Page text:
Macbeth's Downfall

Why Did Macbeth Fall?

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Macbeth was once a strong loyal soldier. However, throughout time he became torn apart by aspiration. Macbeth came across three witches, and the prophecies they told of

Macbeth soon came true. The prophecies said he would become the Thane of Cawdor and then King. Which he did. Immediately after he became Thane of Cawdor he began to think about killing the King of Scotland to fulfill the prophecies. "If good, why do I yield to that suggestion whose horrid image doth unfix my hair and make my seated heart knock at my ribs against the use of nature" (1.3.155). Here Macbeth is confused and arguing whether he should kill the King or not to try and fulfill the prophecies. He shows aspiration because he sees the that the other prophecies came true and wishes for the third to come true too. Later on, Macbeth carries out his thoughts of killing King Duncan. With the help of Lady Macbeth and Macbeth's aspiration, Macbeth had "done the deed. Didst thou not hear a noise"(2.2.19). Macbeth's aspiration led him to fulfill the third prophecy by killing Duncan. Now Macbeth will become King. Lastly, towards the end, Macbeth is told by the witches third apparition to take aspiration, because they state that Macbeth will not be defeated until Birmingham Wood marches upon Dunsidane Hill. "Arm, Arm, and out! If this which he avouches does appear, there is nor flying hence nor tarrying here" (5.5.51). After the witches apparitions come true, Macbeth gathers aspiration and must face his death while fighting. He decides to meet the intruders and fight rather than stay in his castle. Aspiration of the witches prophecies leads Macbeth through the play all the way to his tragic end.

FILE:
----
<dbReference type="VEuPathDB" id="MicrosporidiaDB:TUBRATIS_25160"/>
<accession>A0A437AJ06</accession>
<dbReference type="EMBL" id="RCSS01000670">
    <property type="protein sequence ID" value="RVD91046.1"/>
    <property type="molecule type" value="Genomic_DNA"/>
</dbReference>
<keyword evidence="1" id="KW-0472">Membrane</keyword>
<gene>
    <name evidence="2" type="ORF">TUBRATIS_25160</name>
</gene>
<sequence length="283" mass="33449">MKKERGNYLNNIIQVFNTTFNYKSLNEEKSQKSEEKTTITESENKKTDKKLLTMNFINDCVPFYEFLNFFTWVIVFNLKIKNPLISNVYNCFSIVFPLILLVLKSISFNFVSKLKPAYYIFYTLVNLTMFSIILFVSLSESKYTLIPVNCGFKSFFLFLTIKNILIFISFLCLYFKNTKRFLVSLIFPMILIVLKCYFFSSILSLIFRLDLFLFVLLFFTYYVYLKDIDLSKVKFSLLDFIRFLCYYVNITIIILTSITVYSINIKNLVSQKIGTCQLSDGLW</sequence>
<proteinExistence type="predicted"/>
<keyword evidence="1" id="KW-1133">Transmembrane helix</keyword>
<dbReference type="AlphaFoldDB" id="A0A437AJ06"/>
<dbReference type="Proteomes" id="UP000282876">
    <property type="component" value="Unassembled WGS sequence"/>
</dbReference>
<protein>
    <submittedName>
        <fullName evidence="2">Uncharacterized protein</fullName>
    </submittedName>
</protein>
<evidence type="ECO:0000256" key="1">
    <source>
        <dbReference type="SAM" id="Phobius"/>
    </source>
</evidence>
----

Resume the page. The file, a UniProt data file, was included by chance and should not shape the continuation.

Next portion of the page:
Literary Devices

Many literary devices are shown throughout Macbeth to help the reader understand the story. One example is situational irony: "Macbeth shall never vanquished be until Great Birnam Wood to high Dunsidane Hill shall come against him" (4.1.107). One of the witches apparitions stated this and later on Macbeth was overrun by soldiers who marched towards his castle using tree branches, from Birnam Wood, as camouflage. A second device used was Foil: Banquo would be considered Macbeth's foil. The witches told Banquo that he "shalt get kings, though thou be none" (1.3.74). While Banquo was patient with the witches prophecies and not a greedy man, Macbeth was ruthless and was willing to kill anyone who stands in his way. Banquo was clearly an opposite of Macbeth when it comes to power. Lastly, the saying "Foul is fair, and fair is foul," said by the witches is the motif of the story. Many foul characters covered up their personalities by acting fair, and many fair characters were shown to be foul. Such as Macbeth. When Macbeth says, "Stars, hide your fires! Let not light see my black and deep desires" (1.4.58). After hearing about the witches prophecies, Macbeth decides not to show that he wants to kill Duncan. He disguises his foul personality with fairness so nobody suspects him. Many other literary devices are shown throughout Macbeth, these are only a few.


I stand before the witches prophecies

the sisters vanish yet behold great news

That make me crave the most harmful of deeds

that crush my appeal I wish not to loose

I am a ruthless and ignorant man

that harms whoever may stand in my way

I must hide the fact that I am a madman

and think of the prophecies every day

I am the cause of many peoples deaths

for they have stood in my way much too long

I shall soon approach in my last few breaths

I have been leading to this all along

For now I passed with a lesson learned

That power is not forced but rather earned

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This piece of art shows a fist holding up a king's crown. This symbolizes a person who's desire is to pertain power, much like Macbeth. Macbeth, after hearing the witches prophecies, desires to have power. He gains aspiration to try and fulfill the prophecies and this is what ultimately corrupts him and leads him to his doom. "All hail, Macbeth, that shalt be king hereafter....Thou shalt get kings, though thou be none. So all hail Macbeth and Banquo" (1.3.56; 74-76). Macbeth was told he would become King soon. His now most precious desire is not to be loyalto those in power, but to be the one who has the power.